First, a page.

The lid does not sit tightly on the saucepan, allowing the steam escape under the lid so that the alcohol evaporates, while the water condenses more preferential on the colder lid and runs back into the pan. As it cooks, more and more alcohol escapes under the lid, while the contents of the saucepan will contain a higher percentage of water. Experiments show that the use of a lid has a dramatic effect on obtaining a low concentration of alcohol.

Important for the calorie balance

The study has an impact on the calculation of the calorie content in recipes. Alcohol contains a lot of calories, but will probably be listed in a recipe with the calorie content the alcohol has as an ingredient before it is actually added to the dish, which results in a misleadingly high result.

"How many fewer calories there are depends on how much alcohol is evaporated. 1 gram of alcohol gives approx. 7 calories, so every time you evaporate 1 gram of alcohol, you have 7 fewer calories in the saucepan," explains Pia Snitkjaer, who plans to develop the model to make it even more practical.

"It would be nice to be able to say precisely what this means for a tomato soup, a meat dish, etc. There are many things that can vary the result, but you can get some ideas about what happens when some of the most important parameters are changed - for example, what happens if you have a lot of sugar or a lot of gelatine, like in a veal stock," says Pia Snitkjaer.
-end-
Facts

Original article: Fate of ethanol during cooking of liquid foods prepared with alcoholic beverages: Theory and experimental studies

Authors:

Postdoc Pia Snitkjaer and Associate Professor Jens Risbo, both from the Department of Food Science (FOOD) at the University of Copenhagen.

Julia Ryapushkina, Master of Science student at the Department of Food Science (FOOD) at the University of Copenhagen.

Erik Skovenborg, medical practitioner who has an interest in how beer and alcohol affect health.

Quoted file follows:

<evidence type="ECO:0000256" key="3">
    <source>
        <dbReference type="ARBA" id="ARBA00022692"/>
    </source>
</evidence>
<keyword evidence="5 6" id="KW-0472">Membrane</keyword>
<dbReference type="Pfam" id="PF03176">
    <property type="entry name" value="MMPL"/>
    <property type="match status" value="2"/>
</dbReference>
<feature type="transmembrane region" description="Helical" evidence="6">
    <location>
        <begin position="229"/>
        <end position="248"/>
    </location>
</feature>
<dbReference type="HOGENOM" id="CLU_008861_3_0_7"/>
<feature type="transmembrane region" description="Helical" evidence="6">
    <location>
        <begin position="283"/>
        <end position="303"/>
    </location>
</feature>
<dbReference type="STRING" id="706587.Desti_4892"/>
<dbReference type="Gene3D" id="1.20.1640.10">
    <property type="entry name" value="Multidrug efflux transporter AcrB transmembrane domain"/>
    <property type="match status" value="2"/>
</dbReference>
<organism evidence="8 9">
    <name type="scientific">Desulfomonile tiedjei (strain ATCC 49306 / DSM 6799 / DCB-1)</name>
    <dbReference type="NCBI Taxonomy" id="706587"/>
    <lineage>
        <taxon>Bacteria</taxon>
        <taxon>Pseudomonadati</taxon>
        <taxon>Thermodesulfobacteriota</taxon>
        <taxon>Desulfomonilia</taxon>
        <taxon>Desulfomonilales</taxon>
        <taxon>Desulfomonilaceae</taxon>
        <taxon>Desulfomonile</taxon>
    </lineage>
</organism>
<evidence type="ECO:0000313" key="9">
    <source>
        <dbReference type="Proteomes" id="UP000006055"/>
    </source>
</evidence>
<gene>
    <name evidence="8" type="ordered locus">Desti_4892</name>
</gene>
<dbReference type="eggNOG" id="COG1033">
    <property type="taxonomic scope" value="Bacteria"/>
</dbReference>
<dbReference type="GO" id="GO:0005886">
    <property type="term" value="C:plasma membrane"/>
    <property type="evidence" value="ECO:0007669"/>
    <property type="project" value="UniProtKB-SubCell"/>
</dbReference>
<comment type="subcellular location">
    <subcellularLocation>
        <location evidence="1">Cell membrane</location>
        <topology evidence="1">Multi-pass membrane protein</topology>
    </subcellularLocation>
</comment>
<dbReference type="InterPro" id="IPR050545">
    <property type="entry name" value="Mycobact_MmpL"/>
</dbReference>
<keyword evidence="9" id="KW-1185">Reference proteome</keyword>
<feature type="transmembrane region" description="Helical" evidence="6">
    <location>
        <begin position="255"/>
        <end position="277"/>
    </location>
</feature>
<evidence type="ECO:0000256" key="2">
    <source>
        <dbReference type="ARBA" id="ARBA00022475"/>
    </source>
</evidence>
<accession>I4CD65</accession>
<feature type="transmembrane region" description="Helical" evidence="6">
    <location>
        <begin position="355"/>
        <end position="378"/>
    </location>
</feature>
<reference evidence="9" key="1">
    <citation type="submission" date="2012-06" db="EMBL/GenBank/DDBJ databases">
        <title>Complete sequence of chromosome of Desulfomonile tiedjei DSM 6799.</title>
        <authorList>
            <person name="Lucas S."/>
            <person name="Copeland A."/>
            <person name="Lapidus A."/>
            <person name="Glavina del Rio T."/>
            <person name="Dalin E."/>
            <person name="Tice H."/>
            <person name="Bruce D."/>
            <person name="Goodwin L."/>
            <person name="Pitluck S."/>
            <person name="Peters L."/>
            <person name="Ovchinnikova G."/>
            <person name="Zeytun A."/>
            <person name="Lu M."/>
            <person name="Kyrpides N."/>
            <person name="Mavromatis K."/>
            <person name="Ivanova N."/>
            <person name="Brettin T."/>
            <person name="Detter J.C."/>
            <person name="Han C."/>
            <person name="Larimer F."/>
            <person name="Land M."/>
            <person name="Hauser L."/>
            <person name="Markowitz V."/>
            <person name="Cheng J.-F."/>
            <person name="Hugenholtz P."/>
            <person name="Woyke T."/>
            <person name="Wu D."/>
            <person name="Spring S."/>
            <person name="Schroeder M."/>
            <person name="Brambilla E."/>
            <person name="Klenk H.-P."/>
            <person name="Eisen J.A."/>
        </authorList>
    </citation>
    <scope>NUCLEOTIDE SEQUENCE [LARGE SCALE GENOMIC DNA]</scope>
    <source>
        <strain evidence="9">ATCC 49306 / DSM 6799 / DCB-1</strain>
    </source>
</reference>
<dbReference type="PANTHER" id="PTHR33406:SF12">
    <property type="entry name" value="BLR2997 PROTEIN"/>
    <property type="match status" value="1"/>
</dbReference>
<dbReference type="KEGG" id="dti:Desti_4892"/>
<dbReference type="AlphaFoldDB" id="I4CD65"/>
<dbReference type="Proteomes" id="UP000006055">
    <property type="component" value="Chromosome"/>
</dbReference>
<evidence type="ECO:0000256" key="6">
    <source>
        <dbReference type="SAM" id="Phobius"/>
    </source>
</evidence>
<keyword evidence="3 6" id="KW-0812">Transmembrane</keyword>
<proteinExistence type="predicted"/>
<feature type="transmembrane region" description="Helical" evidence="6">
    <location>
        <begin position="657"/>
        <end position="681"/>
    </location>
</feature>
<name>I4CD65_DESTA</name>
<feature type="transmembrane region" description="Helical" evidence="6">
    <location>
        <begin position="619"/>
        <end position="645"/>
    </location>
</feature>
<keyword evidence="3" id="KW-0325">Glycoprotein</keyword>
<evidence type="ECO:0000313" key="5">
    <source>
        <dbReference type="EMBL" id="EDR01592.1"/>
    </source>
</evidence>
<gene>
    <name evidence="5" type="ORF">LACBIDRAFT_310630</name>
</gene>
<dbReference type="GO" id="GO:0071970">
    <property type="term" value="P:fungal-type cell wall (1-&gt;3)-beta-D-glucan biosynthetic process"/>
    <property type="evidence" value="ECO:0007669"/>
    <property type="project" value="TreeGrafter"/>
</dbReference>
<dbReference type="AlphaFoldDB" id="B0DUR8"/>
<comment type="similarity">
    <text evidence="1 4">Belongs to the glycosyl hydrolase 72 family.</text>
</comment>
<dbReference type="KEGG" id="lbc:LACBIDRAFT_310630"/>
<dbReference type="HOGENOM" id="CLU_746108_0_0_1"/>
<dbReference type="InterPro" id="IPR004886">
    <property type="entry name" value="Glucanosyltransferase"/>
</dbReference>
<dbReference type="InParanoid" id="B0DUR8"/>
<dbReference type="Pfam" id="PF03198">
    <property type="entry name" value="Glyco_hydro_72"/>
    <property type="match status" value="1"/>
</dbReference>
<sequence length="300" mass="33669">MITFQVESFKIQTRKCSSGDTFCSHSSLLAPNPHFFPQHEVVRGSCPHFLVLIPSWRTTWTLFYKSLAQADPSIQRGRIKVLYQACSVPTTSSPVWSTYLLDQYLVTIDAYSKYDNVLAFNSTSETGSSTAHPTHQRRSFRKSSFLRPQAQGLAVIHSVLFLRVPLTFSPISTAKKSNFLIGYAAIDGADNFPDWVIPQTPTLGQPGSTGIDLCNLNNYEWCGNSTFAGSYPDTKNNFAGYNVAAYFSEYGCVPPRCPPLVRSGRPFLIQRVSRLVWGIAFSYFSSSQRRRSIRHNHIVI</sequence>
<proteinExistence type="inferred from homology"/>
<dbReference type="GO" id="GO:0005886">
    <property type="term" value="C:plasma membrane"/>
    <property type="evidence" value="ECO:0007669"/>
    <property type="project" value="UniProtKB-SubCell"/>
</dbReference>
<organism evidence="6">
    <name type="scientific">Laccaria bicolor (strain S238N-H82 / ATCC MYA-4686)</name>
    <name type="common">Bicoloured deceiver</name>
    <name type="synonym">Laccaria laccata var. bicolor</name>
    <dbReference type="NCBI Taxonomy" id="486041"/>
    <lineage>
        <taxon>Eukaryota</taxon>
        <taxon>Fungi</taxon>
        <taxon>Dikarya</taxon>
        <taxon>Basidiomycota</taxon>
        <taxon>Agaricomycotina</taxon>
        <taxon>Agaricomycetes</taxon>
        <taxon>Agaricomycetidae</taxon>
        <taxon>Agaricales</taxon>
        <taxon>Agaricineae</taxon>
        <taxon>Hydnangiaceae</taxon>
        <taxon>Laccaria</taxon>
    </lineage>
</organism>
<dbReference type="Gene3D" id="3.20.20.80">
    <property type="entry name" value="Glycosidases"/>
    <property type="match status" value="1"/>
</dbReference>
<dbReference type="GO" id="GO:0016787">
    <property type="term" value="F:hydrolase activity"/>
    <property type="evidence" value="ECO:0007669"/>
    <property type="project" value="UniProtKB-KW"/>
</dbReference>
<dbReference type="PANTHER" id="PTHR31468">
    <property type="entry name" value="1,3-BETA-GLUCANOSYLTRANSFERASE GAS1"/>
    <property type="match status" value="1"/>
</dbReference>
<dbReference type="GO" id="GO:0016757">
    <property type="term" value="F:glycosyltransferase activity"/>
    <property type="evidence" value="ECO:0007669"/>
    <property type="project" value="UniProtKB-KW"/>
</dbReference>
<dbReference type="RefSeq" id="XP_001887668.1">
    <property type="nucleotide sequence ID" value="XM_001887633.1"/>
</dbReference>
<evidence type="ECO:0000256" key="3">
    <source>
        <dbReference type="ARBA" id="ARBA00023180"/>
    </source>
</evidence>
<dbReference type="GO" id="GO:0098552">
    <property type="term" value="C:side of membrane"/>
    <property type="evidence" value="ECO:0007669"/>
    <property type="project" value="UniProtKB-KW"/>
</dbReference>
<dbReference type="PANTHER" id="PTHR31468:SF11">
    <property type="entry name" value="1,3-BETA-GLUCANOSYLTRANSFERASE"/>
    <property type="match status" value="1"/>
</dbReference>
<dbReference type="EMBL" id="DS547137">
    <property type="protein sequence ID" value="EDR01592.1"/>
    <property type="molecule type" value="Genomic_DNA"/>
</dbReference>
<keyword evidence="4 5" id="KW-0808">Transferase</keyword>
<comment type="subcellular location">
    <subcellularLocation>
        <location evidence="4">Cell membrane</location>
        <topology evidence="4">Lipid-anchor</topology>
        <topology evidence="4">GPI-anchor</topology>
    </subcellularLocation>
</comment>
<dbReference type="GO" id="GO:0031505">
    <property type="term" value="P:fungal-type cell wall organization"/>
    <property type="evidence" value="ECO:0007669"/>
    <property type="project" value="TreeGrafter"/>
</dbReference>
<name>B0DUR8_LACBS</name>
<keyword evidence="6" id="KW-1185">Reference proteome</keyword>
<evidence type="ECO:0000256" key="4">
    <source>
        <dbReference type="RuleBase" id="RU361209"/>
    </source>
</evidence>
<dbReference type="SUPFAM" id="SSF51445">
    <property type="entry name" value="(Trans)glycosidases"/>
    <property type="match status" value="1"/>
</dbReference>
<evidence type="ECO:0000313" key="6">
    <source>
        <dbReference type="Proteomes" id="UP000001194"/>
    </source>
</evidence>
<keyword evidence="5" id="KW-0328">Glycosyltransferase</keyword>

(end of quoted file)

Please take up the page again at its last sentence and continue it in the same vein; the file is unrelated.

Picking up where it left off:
Arne Astrup, head of the Department of Nutrition, Exercise and Sports (NEXS) at the University of Copenhagen.

Lene Moelskov Bech, Carlsberg Research Center.

Morten Georg Jensen, Carlsberg Research Center.

The result:

Three main factors affect the alcohol content in cooked liquid foods:
  • The alcohol evaporates from liquid foods according to how much the dish is reduced in volume. It is therefore the volume that is the best parameter to describe the loss of ethanol and not, as one might believe, the cooking time. (The research was carried out using veal stocks, but can be assumed to apply to all liquid dishes).
  • The concentration of alcohol in the saucepan is further reduced if you use a lid while cooking.
  • The amount of alcohol you add to the dish from the start.

Based on the first factor (that the alcohol evaporates from the saucepan according to how much the dish is reduced), the researchers have developed a model that provides an overview of how much alcohol you can expect to be left in a liquid dish after cooking when you have added wine, beer or other alcohol at the beginning of the cooking process. The model is applicable for all volatile substances, which also includes aromatic compounds, but the researchers have only measured alcohol (ethanol) in this research project.

The research is funded by:

Danish Brewers' Association; Carlsberg Research Center; OPUS Centre, University of Copenhagen

Faculty of Science - University of Copenhagen